Enjoy summer sun, but enjoy it safely
It’s the middle of June, and as usual, a sweltering Eastern Shore summer awaits — as do outdoor chores, recreational and athletic events and outside hobbies like walking along our local beaches, gardening, hiking and biking. That’s why it’s important to observe safe skin care practices any time you plan to be out in those unforgiving UVs.
Last month was Skin Cancer Detection and Prevention Month, according to the American Cancer Society. Summertime activities are in full swing with the kids out of school until after Labor Day. Before we let them out of the house and watch them unleash their pent-up summer vacation energy with a deep-end cannonball in the pool, let’s go over how best to keep their skin — and ours — safe from the sun’s harmful ultraviolet radiation.
According to the Centers for Disease Control and Prevention, sunny days aren’t the only days to practice best skin protection measures; even on cloudy or hazy days, that big burning ball of yellow can reach you with its potentially dangerous rays. The hours between 10 a.m. and 4 p.m. are considered the most hazardous time to be outdoors in the U.S., and UV rays are the most damaging here during late spring and early summer. Certainly, we should all exercise caution in the sunlight any time we are outside, but these are the peak times of the day and year to be wary.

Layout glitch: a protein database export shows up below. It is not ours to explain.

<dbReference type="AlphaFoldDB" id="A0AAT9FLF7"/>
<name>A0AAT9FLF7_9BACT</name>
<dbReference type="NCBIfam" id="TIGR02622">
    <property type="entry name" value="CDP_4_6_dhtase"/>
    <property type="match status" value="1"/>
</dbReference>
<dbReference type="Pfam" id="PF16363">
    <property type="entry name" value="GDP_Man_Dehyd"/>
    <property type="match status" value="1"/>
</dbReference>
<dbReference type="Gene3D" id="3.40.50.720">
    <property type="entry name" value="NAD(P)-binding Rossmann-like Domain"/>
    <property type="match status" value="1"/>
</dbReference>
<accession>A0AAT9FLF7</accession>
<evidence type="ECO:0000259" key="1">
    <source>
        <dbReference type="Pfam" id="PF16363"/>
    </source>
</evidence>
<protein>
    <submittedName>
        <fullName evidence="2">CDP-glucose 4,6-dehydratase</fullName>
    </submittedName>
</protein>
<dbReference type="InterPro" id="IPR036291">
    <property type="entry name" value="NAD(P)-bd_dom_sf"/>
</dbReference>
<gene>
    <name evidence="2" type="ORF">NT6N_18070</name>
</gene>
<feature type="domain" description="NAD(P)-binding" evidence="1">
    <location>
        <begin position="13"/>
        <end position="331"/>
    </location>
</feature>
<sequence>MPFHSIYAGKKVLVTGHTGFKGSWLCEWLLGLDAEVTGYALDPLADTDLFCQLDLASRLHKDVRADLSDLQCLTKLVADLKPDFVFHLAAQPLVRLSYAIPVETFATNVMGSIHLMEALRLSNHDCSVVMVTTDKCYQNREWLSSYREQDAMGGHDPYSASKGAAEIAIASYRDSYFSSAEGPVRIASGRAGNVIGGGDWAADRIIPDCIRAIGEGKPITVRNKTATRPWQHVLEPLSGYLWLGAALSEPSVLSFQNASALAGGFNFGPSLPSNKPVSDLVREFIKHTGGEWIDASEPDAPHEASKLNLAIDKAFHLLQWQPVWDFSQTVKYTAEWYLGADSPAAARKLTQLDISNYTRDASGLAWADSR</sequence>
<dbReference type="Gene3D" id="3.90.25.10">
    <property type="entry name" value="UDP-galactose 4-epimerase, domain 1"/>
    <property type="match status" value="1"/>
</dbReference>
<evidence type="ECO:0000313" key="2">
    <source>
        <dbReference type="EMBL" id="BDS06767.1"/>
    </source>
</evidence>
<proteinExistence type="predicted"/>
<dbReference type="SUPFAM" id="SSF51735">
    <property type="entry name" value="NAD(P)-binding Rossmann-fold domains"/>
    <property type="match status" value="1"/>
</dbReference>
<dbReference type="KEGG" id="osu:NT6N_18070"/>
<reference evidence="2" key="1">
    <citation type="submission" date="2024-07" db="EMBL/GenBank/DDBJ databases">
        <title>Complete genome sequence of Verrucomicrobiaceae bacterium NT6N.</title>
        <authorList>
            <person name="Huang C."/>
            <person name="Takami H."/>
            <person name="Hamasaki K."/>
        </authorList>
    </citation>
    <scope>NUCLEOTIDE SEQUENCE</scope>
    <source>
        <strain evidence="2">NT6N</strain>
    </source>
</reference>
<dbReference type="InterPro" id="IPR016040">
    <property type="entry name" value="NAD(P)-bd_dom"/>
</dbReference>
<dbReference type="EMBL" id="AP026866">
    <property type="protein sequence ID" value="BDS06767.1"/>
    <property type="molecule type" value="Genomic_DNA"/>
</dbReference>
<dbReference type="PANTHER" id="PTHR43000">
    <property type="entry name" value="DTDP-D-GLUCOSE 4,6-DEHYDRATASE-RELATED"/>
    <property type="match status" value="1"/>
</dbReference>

The CDC recommends the following simple tips for guarding against skin cancer this summer: 1) Stay in the shade, particularly during those blistering midday hours; 2) wear clothing that covers arms and legs if you must be outside for the day, and wear a hat with a wide brim to help shield your face, head, ears and neck from sun damage; 3) wear sunglasses — the best kind are a pair that wraps around and blocks both UVA and UVB rays; and 4) use sunscreen with a sun protection factor (SPF) of 15 or higher and with both UVA and UVB protection.
Another note on sunscreen: It wears off eventually. So you’ll want to reapply it every two hours if you’re in the sun any longer than that, as well as after swimming, sweating or toweling off. Also, make sure to check the expiration date of any sunscreen you’ve had lying around the house and planned on using again this year. The CDC reports sunscreen without an expiration date has a shelf life of no longer than three years, and that lifespan dwindles if it has been exposed to high temperatures. Make sure what you’re using is going to be effective.
You don’t have to forgo your favorite summertime activities to keep your skin safe from the risks of cancer. Just exercise a little common sense and follow the advice of health experts, and that can go a long way to ensuring you and your family stay well protected.
For more detailed sun safety tips, go to www.cdc.gov/cancer/skin/ basic_info/sun-safety.htm.